Through reforestation, we can draw down atmospheric carbon dioxide (CO₂). We can also use wood from the forests to heat our homes. The question is, can we do both of these things at the same time?
One of my favorite events of the year is the VECAN conference. This year, we saw some extraordinary people give some really great presentations. One of those was “The Role of Vermont’s Forests in Climate Action – Heating and Sequestering,” presented by Jamey Fidel, Vermont Natural Resources Council; Emma Hanson, Department of Forests, Parks and Recreation; Adam Sherman, Biomass Energy Research Center; and Bill Keeton, University of Vermont.
The question of forests and biofuel is not something that can be settled by armchair speculation; it needs studying, testing, and careful calculation. According to the presenters at VECAN, however, through sustainable forestry practice and use of clean stove technology, Vermonters can get about 35% of their heat from the state’s forests, without compromising their ability to sequester CO₂.
The issues are complex, partly because of the many uses we have for forest products. High quality wood is used for fine carpentry, lumber for construction, and lower quality wood for making paper. Our maple industry is based in forests, and though fruit orchards are considerably less wild, they also should be considered as part of the overall question. There is low quality wood left over from all of these, and forest falls add to the amount.
Another consideration is that trees in the forests do not sequester CO₂ forever; eventually they die. Given the issue of climate change, that might happen sooner rather than later for most species. The Vermont Agency of Natural Resources produced a series of papers on climate change about ten years ago, and their conclusions were that most types of trees in our forests are vulnerable to invasive species. Two species of wooly adelgids will attack firs and hemlocks. A virus targets pines. Maples are being attacked by fungus. We have emerald ash borers coming for our ash trees. Most other trees have similar issues. In the end, it may be that only our oaks and hickories are safe.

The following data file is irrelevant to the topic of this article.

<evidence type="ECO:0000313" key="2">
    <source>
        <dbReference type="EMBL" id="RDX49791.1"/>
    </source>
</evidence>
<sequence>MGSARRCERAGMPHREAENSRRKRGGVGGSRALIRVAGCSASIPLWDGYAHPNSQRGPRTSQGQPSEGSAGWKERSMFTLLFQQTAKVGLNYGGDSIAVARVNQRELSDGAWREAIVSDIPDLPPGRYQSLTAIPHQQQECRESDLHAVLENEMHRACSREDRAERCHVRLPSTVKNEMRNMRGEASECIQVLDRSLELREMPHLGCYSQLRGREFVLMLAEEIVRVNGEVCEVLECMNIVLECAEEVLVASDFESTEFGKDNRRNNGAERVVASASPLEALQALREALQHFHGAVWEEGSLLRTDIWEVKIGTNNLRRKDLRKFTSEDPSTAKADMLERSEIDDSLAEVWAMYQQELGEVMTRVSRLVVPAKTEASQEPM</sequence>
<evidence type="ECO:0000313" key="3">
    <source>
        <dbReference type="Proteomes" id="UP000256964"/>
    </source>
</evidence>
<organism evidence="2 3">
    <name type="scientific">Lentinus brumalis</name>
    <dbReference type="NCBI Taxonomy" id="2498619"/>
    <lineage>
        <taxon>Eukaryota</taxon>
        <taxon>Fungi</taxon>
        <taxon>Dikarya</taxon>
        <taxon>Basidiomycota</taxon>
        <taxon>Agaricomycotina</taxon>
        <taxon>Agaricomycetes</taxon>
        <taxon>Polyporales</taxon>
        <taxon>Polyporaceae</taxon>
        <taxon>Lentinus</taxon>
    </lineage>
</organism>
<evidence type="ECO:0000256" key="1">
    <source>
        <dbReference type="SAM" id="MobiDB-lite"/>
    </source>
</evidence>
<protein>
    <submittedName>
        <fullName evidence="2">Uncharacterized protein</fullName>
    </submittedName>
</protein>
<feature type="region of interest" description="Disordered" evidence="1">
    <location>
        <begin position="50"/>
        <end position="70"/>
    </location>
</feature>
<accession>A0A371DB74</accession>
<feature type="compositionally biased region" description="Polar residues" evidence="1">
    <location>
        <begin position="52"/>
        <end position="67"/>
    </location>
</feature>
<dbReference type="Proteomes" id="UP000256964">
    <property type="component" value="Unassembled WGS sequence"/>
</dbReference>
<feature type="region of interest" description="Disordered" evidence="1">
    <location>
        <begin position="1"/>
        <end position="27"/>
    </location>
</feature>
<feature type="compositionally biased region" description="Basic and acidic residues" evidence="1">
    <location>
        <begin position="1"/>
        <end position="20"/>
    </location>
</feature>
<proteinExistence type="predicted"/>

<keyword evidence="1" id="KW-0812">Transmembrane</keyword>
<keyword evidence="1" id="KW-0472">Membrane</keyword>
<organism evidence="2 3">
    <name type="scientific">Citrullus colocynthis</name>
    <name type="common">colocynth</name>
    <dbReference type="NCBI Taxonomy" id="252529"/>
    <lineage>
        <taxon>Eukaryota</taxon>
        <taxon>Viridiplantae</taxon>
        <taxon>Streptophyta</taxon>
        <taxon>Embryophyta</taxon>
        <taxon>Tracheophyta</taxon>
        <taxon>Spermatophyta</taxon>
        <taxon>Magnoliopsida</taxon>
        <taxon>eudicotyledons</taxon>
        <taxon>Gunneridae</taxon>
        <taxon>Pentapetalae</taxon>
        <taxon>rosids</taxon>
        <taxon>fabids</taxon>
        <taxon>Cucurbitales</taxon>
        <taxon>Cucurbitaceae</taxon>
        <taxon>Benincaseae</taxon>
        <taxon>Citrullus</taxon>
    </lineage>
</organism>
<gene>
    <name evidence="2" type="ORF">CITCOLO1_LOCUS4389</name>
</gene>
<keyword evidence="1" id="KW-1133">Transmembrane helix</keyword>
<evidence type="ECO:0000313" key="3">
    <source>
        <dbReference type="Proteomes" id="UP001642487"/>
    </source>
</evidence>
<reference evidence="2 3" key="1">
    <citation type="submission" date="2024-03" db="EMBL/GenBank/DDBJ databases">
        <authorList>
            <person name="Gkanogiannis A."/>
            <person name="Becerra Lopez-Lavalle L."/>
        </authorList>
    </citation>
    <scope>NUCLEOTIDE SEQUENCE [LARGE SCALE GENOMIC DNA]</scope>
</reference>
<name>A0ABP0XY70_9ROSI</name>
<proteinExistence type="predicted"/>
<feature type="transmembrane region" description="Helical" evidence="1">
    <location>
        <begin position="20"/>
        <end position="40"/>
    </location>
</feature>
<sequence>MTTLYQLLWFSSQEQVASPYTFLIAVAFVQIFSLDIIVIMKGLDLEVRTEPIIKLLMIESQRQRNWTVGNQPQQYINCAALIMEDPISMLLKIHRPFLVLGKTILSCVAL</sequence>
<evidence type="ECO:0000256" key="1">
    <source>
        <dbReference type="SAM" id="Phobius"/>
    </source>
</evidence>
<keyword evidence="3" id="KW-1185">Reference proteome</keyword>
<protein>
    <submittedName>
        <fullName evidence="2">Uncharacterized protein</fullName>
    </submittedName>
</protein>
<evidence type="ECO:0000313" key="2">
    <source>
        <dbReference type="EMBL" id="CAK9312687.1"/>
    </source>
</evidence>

Clearly, careful forestry, based on planning that considers the problems, is required. And if there is infected dead wood in the forests, it has to be removed.
We might consider, if forest waste is not burned, what will become of it? And how is that different from burning it? While termites are not on lists of invasive species in Vermont, with increasing temperatures from climate change, they are getting more active. I bring this up because when wood rots, it is often decomposed by fungus, with chemical reactions giving off CO₂, just as though the wood had been burned. If the wood is eaten by termites instead, a fair amount of methane is produced, which is many more times as powerful as a greenhouse gas than CO₂. Allowing a tree to decompose naturally may be worse than burning it, though we might do well to return the minerals in the ash to the land.
This brings us to the question of pollution from burning wood. Dirty wood-burning appliances can cause pollution, but energy-efficient ones can be quite clean. Very often, the difference can be seen clearly by everyone in the neighborhood. A clean wood fire should not produce any smoke.
The VECAN presenters made another issue clear. Though the use of wood for heating is a comparatively straightforward matter, in terms of pollution and efficiency, using wood for generating electricity is more problematic. All combustion systems need to meet EPA standards, but the wood fuel for generating electricity often comes, in huge quantities, from forests a long way off. This tends to lead to poor forestry practice, and the required transportation adds to the carbon footprint. Care must be taken anywhere wood is used as fuel.
There are other reasons to be careful to use wood from local sources. Not only does transporting wood over long distances add to the climate costs, wood that has been brought in from a distance can bring invasive species with it.
One other point is that there was a time in the late 19th century when only 20% of Vermont’s forests remained. Today, with forest reforestation, 80% of Vermont is woodland. While that restoration was taking place, Vermonters continued to cut wood for fuel, and the restoration proceeded anyway.